What is chalkbrood?
Chalkbrood (Ascosphaera apis) is a fungal disease affecting honey bee brood. As in AFB and sacbrood, the disease kills brood in the late larval (prepupal) stage, when the larva has laid out fully along the bottom wall of the cell. Unlike sacbrood, however, the symptoms of chalkbrood are quite distinct and much easier to differentiate from AFB.
The only symptom resembling AFB is the presence of perforated cappings, which are identical in appearance to both sacbrood and AFB, and as with these diseases the bees chew the cappings off when they identify a diseased larva beneath.
Difference to AFB symptoms
Chalkbrood infected larvae turn a vivid white that is much whiter and “chalky” in appearance than the colour of healthy brood (Fig. 46). At this stage they have a furry surface because of the fungal strands growing on the dead larvae.
If the larvae are removed, they are moist, hexagonal-shaped and swollen. In most cases, the head-end of the larva appears clearly as a dark spot in the remains (Fig. 47). When chalkbrood infected larvae are removed with a stick, they never rope out of their cells.
In the honey bee colony, chalkbrood infected larvae dry out over time and become hard chalky lumps called “mummies” (Fig. 47-50). These remains are mostly white, often with yellow heads. Some mummies turn partially or completely grey or black. The colour change is the result of fruiting bodies, which produce the fungal spores. These spares are the infective stage of chalkbrood disease.
Chalkbrood mummies are often removed by house bees and are sometimes found either on the bottom board or in front of the entrance of the hive (Fig. 50). Combs with heavy infections of chalkbrood will rattle when the mummies are sufficiently dry. At this stage the mummies can easily be removed just by shaking the comb.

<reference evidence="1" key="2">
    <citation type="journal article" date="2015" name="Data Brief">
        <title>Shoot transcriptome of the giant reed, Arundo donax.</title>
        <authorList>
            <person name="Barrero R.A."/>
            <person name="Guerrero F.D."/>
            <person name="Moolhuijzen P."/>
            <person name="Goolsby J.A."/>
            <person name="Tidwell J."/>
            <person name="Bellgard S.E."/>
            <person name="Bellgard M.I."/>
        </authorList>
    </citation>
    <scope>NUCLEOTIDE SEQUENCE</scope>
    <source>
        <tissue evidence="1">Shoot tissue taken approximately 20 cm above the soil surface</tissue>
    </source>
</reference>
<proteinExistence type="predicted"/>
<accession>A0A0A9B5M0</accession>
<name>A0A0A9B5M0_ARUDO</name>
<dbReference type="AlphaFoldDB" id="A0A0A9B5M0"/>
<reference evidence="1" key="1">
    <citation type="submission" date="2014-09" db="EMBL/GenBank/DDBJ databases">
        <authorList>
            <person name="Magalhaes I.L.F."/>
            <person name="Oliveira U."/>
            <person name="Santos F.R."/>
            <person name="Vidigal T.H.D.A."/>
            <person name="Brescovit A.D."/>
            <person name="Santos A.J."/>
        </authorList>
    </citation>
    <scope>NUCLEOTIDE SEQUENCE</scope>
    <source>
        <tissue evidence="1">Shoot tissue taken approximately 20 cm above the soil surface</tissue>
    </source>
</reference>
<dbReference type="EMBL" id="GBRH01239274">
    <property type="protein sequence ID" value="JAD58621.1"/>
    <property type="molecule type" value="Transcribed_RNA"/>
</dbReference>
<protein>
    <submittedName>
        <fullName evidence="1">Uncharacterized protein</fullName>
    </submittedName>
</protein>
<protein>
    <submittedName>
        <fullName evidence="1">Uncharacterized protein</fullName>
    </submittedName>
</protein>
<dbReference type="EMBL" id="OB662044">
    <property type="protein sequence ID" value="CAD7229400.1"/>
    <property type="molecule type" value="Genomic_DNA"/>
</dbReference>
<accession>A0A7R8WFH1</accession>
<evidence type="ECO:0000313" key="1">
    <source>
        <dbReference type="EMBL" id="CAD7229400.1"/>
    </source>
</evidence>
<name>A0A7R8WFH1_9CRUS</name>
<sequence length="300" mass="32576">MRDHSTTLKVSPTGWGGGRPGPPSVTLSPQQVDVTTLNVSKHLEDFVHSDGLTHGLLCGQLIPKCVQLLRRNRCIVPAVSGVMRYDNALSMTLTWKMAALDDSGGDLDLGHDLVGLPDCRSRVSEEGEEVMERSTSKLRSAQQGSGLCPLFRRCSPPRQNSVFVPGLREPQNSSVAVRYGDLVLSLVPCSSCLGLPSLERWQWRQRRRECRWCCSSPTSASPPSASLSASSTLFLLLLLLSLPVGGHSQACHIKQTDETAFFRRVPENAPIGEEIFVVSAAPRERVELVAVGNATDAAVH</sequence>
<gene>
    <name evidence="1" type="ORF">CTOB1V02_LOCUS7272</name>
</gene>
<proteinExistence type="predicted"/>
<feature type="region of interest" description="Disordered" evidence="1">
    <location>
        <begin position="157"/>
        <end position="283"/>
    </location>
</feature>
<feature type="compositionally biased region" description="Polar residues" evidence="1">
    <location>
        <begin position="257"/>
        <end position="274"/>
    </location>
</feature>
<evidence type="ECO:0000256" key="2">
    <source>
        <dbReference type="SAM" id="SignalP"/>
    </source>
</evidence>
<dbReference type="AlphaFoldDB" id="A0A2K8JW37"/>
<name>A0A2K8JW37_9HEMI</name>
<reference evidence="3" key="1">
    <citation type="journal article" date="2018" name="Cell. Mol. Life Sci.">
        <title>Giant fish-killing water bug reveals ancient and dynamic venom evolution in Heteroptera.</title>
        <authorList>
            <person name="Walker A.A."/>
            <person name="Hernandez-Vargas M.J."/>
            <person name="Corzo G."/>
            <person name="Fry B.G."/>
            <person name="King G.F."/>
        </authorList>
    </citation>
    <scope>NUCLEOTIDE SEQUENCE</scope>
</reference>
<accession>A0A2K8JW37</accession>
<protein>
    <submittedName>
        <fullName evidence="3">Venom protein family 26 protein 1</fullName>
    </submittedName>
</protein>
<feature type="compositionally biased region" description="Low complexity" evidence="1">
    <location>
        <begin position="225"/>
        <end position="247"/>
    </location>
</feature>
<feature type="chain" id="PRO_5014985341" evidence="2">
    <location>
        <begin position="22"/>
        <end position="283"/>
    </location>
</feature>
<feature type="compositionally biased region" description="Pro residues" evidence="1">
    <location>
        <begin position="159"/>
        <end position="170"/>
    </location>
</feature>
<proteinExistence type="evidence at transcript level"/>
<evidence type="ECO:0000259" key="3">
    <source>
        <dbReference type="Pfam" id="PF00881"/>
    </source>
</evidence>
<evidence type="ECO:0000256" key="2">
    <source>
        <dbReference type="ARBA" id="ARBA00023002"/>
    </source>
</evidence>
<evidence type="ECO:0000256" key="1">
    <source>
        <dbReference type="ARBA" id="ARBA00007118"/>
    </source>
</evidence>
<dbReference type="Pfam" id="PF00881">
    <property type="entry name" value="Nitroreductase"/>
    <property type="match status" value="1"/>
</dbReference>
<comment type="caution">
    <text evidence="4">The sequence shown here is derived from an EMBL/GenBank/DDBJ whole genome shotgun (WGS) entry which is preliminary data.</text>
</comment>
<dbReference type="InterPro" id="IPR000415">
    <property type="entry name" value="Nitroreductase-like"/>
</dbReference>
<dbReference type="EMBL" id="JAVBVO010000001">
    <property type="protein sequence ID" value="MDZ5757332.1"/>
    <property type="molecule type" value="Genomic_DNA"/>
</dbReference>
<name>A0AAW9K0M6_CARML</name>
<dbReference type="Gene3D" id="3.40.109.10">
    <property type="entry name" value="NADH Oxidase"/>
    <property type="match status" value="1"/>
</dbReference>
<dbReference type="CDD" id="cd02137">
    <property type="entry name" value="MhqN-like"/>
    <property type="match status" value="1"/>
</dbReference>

AFB infected larvae do not turn either chalky white or grey, and do not dry down into easily removed mummies. The only condition in the hive that closely resembles chalkbrood is mouldy pollen. However, mouldy pollen is cylindrical or hexagonal in shape and is easily pulverised between the fingers, whereas chalkbrood mummies are more elongated, much flatter, and are not easily crushed.
Chalkbrood infected larvae are white or black, not coffee-coloured like AFB. Chalkbrood does not rope out like AFB and chalkbrood mummies can easily be removed from their cells.
How well do you know what you need to know about AFB and beekeeping? Take our short quiz and find out.
Our videos cover everything from your legal obligations to how to recognise AFB, collecting cell and bee samples and more.
There’s a lot of good information here, telling you everything you need to know about recognising AFB: the visual symptoms, smell of AFB and more.
New Zealand beekeepers have a number of legal obligations that must be met regarding AFB disease. Read the shortened list in summary, here.
Most hives become infected because bees, honey or equipment have been put into a hive from another hive that is infected with AFB. Lower your chances of an AFB infection by reading this section.
Find out when the next AFB Recognition and Competency Courses, or Refresher Courses are available. These are held throughout the year in various New Zealand locations across the South Island and North Island.